LitFest 2020: Illuminating great writing @ Amherst College's Literary Life

LitFest: Illuminating Great writing and Amherst College’s Literary Life

Thursday, February 27-Sunday, March 1, 2020 at Amherst College

Five book covers: Trust Exercise; The Other Americans; The World As It Is; Battle Dress; Sing, Unburied, Sing

Now in its fifth year, Amherst’s annual literary festival celebrates the College’s extraordinary literary life by bringing to campus distinguished authors and editors to share and discuss the pleasures and challenges of verbal expression—from fiction and nonfiction, to poetry and spoken-word performance. 

This year’s festival features Jesmyn Ward, winner of a 2017 National Book Award (NBA) for fiction; 2019 NBA Fiction Winner Susan Choi and finalist Laila Lalami, and memoirist Ben Rhodes, former speechwriter and deputy national security advisor to President Barack Obama, among others.

The schedule is below, followed by biographies of each guest. All events are free and open to the public, no tickets required.



Literary Amherst: An exhibition celebrating Amherst College’s literary past and present
On view February 3 through March 2
Frost Library

Thursday, FEBRUARY 27

Spoken Word Slam for Amherst Students
Host: Daniel Gallant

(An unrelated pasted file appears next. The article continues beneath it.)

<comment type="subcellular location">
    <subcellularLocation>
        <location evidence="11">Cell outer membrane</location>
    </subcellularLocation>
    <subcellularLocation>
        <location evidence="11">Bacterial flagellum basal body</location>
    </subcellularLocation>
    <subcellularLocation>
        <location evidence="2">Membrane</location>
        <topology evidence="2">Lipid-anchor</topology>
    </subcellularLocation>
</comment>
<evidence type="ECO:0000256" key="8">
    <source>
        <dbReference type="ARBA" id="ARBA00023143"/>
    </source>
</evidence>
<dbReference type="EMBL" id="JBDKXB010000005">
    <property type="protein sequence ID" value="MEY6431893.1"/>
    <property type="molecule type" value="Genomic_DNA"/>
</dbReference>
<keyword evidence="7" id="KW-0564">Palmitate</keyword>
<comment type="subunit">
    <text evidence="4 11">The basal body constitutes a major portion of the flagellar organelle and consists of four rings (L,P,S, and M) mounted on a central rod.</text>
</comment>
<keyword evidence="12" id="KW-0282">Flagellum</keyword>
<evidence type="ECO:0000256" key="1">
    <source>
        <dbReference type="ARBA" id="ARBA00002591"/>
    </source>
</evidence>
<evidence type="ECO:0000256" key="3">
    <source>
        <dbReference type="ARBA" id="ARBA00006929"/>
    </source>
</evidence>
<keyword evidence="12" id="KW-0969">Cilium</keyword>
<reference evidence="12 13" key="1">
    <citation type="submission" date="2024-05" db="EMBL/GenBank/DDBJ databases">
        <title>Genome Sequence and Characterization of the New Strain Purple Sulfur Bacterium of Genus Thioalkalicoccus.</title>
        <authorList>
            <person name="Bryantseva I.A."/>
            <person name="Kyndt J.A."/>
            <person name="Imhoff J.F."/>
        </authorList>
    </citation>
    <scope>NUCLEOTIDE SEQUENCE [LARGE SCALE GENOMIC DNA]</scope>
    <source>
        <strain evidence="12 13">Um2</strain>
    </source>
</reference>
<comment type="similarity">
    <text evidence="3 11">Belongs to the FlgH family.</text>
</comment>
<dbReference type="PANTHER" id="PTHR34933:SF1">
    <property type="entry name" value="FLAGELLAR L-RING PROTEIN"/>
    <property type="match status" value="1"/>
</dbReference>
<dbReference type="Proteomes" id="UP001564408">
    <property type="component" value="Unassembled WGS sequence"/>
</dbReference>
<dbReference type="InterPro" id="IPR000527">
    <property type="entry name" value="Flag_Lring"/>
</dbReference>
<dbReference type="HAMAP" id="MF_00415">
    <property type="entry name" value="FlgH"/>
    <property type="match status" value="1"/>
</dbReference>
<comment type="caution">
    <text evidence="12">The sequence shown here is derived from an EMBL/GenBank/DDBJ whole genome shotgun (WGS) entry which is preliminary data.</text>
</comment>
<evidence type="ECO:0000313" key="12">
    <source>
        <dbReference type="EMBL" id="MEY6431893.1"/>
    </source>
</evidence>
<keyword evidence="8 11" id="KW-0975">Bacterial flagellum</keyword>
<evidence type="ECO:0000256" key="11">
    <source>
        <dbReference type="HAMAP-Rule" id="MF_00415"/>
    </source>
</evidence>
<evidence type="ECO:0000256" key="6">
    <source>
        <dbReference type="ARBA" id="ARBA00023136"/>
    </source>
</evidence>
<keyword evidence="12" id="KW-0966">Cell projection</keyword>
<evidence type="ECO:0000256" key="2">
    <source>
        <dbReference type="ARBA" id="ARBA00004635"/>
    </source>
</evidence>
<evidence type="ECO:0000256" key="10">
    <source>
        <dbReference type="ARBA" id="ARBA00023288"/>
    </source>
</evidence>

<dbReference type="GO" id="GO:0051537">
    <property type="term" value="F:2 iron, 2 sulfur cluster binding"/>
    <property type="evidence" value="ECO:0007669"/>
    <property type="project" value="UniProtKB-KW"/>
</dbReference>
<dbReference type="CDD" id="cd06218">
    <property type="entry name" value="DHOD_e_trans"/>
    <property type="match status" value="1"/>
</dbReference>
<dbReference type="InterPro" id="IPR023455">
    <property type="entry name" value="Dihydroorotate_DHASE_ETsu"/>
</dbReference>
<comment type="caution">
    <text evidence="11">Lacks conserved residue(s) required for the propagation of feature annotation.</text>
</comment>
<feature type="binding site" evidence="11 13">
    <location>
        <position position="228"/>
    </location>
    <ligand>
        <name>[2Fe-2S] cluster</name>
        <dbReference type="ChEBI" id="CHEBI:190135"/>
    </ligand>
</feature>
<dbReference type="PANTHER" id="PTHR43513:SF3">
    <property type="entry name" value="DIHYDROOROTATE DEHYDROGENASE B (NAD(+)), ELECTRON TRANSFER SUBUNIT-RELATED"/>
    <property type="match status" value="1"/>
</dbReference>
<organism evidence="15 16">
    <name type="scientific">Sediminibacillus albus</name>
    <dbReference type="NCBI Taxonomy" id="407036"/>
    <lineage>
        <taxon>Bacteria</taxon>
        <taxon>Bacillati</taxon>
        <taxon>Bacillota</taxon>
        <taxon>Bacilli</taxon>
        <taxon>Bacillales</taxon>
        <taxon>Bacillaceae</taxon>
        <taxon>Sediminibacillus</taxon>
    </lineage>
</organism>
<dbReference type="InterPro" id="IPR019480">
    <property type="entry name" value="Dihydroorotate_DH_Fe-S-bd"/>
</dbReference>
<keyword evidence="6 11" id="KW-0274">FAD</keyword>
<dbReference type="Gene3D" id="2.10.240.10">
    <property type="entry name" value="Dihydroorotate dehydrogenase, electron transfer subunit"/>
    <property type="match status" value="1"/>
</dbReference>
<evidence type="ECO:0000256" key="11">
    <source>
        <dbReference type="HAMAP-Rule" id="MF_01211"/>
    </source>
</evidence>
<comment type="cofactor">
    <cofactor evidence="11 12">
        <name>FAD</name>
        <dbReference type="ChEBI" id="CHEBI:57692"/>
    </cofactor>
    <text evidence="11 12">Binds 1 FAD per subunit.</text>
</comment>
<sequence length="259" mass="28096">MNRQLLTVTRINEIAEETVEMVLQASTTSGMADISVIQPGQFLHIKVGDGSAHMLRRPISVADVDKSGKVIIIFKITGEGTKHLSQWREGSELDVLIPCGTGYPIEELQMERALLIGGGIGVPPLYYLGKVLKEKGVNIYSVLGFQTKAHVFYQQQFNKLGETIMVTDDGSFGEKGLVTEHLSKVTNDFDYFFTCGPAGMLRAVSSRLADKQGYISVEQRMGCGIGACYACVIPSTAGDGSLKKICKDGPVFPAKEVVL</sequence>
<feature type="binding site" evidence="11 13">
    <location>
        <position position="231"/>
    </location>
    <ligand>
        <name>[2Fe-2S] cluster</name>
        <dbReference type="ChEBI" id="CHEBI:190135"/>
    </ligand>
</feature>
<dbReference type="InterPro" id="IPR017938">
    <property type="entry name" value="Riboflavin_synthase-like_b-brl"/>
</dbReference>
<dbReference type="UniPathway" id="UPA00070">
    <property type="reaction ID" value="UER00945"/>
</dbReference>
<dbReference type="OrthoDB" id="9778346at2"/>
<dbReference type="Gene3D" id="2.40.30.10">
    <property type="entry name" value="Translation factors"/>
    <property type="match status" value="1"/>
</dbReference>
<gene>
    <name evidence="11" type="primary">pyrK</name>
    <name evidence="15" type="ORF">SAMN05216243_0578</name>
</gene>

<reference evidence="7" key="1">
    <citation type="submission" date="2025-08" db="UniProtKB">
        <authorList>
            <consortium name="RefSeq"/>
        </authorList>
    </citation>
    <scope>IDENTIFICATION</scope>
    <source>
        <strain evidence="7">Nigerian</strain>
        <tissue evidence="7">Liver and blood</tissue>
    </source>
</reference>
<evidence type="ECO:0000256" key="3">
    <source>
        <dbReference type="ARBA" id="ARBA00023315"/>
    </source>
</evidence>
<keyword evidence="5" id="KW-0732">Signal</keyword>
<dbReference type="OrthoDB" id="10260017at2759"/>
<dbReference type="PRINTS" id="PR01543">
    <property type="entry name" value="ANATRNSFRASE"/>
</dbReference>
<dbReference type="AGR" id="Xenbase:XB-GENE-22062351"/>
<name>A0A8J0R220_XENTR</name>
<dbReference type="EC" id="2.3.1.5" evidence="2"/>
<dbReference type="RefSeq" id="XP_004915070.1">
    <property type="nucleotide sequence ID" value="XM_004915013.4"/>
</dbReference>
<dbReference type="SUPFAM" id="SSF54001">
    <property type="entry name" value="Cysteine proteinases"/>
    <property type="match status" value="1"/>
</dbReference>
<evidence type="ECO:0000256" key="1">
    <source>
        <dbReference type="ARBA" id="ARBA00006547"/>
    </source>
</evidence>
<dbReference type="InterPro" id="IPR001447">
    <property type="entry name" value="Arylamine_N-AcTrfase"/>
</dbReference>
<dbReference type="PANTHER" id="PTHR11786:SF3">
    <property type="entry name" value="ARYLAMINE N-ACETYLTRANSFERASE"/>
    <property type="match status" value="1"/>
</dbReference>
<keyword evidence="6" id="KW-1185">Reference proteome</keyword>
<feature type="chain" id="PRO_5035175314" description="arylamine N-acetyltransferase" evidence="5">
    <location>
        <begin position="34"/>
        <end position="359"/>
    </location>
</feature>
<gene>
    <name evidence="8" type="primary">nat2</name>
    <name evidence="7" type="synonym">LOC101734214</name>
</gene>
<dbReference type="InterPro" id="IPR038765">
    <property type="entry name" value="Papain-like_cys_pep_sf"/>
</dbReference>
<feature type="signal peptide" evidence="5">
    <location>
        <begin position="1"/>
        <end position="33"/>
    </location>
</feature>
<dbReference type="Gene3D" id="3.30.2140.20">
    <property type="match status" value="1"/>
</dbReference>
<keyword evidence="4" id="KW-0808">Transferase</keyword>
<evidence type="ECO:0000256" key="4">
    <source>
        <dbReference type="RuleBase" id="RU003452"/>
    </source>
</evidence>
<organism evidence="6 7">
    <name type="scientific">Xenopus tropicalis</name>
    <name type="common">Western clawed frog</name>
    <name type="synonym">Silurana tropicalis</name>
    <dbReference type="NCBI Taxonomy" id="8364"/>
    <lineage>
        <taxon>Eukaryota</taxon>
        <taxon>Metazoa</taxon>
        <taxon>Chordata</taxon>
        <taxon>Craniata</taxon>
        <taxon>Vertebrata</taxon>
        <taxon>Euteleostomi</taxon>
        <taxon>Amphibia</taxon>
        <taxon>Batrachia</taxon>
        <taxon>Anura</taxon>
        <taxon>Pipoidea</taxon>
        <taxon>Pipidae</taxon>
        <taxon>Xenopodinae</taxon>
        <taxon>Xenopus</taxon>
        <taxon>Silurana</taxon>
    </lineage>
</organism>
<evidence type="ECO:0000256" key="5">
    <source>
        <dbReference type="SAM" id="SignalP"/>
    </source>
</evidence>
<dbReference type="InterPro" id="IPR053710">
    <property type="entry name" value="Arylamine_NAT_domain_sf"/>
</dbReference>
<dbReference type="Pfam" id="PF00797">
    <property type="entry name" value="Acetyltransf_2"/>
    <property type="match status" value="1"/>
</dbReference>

8 – 10 p.m.
The Powerhouse
Interested students should register in advance.


Tours of the Emily Dickinson Museum: The Homestead and The Evergreens
11 a.m. – 4 p.m., tours on the hour and half-hour, final tour begins at 3:30 p.m. Free admission with identification as a LitFest attendee
Emily Dickinson Museum

A Conversation with 2019 National Book Award Winner Susan Choi and Finalist Laila Lalami
7:30 – 9 p.m.
Johnson Chapel*
Hosted in partnership with the National Book Foundation. Followed by Q&A and book signing.


Tours of the Emily Dickinson Museum: The Homestead and The Evergreens
11 a.m. – 4 p.m., tours on the hour and half-hour, final tour begins at 3:30 p.m. Free admission with identification as a LitFest attendee
Emily Dickinson Museum

Poets of Amherst: A Conversation with Karen Skolfield
11 a.m. – 12:30 p.m.
Frost Library, Center for Humanistic Inquiry (2nd floor)
Light refreshments served. 

An Afternoon with Jesmyn Ward
Host: Jennifer Acker ’00
4 – 5:30 p.m.
Johnson Chapel*
Followed by Q&A and book signing.


Tours of the Emily Dickinson Museum: The Homestead and The Evergreens
11 a.m. – 4 p.m., tours on the hour and half-hour, final tour begins at 3:30 p.m. Free admission with identification as a LitFest attendee